A veteran African-American rock and blues musician, Daryl Davis has for some years pursued a side interest that strikes many as perverse, if not downright dangerous: He seeks out members of the KKK and other race-oriented hate groups, using personal friendship, generosity, historical argument and simple logic to challenge their prejudices. Working on this one-on-one level, he’s proved (in his own words) that “it is possible that change can occur” between seemingly irreconcilable people. Well timed for an election year even more charged with divisive rhetoric than usual, “Accidental Courtesy” offers an entertaining and inspirational message of rapprochement with the potential to appeal beyond the fest circuit to select broadcast and niche theatrical buyers.
Though his career is not the focus here (and we see him performing just a couple of times), Davis is a boogie-woogie pianist who, since the 1980s, has played with such classic “oldies” acts as Chuck Berry, the Platters, Bo Diddley, the Jordanaires, Jerry Lee Lewis and the Drifters. These days he headlines the Daryl Davis Band, and has released several albums of his own. (He’s also done some stage and screen acting that goes unmentioned here.) But he may be better known still for his long association with a subject that has yielded a book (“Klan-Destine Relationships”), a busy lecturing schedule and considerable press coverage.
Born in Chicago but raised in globe-trotting fashion (his father was a diplomat), Davis somehow managed to be oblivious to the notion of racism until he was 10 years old, as related here. At that point he was chosen to carry the flag for an otherwise all-white Cub Scouts group in a parade; it had to be explained to him why some bystanders threw trash at him.
As a young adult early in his music career, he briefly played with a country-western band, and when a complimentary audience member offered to buy him a drink, he noted that he’d never actually socialized with a black person before. It turned out that man was a Ku Klux Klan member, and in applying the question “How can you hate me when you don’t even know me?” to this new acquaintance, Davis had his first experience of eroding another person’s racial prejudices simply by talking him out of them.
Since then, he’s developed relationships with some leaders of the KKK, neo-Nazi groups and other “white power” organizations. En route he’s collected a garage-full of ceremonial robes (complete with identity-hiding pointed hood) discarded by such friends who no longer hold their prejudicial beliefs, in large part thanks to him. (He hopes to open a museum some day for said artifacts.) Such success testifies to the wisdom of his belief that “preaching to the choir” accomplishes little compared to “inviting somebody to the table who disagrees with you … then figur(ing) out a solution to dissuade their fears.” At least one entire state wound up no longer having KKK chapters after Davis “converted” their leadership.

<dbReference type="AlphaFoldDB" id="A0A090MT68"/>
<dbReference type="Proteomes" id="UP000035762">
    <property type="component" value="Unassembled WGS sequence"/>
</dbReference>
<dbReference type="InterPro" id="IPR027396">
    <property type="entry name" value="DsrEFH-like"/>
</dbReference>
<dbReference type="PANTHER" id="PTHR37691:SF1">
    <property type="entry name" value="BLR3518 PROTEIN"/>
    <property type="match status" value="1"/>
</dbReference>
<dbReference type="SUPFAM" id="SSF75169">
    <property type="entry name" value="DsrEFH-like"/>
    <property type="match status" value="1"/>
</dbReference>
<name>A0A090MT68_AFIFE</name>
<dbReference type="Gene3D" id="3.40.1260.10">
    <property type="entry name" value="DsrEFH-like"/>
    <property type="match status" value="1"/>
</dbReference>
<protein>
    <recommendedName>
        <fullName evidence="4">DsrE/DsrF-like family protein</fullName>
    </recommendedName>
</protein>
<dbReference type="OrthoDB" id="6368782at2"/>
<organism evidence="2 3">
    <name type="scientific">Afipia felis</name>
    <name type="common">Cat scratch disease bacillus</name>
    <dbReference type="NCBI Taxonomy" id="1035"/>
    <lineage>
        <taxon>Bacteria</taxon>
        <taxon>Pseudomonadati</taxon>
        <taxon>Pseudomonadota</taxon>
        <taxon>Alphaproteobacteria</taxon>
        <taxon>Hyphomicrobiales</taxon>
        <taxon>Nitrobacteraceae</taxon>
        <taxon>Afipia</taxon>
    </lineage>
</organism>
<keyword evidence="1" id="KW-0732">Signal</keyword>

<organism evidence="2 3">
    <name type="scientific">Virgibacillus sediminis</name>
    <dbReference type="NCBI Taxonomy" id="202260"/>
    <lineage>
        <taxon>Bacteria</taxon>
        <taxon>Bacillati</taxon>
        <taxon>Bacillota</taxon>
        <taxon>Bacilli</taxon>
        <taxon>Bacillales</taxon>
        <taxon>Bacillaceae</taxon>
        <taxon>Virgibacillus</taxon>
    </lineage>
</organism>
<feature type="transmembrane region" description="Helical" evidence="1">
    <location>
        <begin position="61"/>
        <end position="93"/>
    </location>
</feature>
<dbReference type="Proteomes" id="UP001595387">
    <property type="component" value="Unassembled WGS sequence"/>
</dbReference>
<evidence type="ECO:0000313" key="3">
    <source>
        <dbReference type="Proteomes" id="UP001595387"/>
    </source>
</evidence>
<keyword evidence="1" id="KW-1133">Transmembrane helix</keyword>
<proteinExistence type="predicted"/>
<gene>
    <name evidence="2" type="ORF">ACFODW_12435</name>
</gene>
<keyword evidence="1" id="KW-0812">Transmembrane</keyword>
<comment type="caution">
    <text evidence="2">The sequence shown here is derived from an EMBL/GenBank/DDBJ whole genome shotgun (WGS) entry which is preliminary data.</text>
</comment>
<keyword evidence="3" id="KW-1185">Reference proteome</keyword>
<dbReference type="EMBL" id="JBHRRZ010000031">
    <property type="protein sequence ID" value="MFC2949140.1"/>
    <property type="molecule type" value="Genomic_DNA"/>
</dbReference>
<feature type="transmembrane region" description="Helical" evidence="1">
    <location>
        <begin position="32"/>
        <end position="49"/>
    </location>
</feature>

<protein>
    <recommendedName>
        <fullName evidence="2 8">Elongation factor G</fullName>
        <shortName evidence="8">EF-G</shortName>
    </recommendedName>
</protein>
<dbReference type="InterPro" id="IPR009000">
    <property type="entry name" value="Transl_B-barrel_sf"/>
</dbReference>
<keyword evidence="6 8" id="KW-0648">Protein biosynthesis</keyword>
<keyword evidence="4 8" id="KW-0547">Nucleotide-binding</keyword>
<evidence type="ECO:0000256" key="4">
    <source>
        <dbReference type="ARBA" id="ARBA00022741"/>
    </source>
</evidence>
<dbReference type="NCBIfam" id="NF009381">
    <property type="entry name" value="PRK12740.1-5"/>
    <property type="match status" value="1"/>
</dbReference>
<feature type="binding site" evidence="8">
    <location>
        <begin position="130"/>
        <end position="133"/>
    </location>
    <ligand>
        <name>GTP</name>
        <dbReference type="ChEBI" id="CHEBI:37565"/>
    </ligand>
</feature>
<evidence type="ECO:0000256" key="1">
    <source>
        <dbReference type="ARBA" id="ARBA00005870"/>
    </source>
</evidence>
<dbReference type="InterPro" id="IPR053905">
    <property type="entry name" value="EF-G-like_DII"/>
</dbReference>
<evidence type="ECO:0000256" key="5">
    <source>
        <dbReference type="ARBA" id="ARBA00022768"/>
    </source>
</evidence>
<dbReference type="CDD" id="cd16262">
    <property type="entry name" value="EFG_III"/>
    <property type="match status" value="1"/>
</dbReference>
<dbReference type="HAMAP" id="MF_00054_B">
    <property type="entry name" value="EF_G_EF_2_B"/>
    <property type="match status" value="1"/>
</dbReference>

Of course, not everyone is willing to listen: We meet one Pastor Thomas Robb, the KKK’s national director, and the kind of racist blowhard who shuts his ears toward anything that contradicts his biases. Other figures Davis has achieved long-term friendships with, yet only modified their racial views — sometimes they seem willing only to make a personal exception for him. Still, any progress is good. Spokespeople from the Southern Poverty Law Center, which litigates against perceived hate groups, view Davis’ efforts as well intentioned, but kinder and gentler than such people deserve.
The most hostile response he gets here, however, are from African-American Black Lives Matters activists in Baltimore, who angrily dismiss his mission as “a fetish” and a waste of time that should have been spent improving his own community. “Infilitrating the Klan ain’t freeing your people,” they say before stomping out. But isn’t cutting off hate and ignorance at the individual-source level as legitimate a way of ending oppression as any? After all, it’s almost inevitable that those who think blacks (or gays, or Muslims, or whoever) are “the problem” don’t actually know any, getting their biases from inflammatory rhetoric and stereotypes. As the pic quotes Lincoln: “Do I not destroy my enemies when I make them my friends?”
The differing responses “Accidental Courtesy” is likely to evoke in viewers make it a great conversation-starter for public and educational forums. Director Matt Ornstein’s first feature (his company Sound & Vision primarily produces music videos) is lively and accessible, with packaging that’s pro without being over-slick.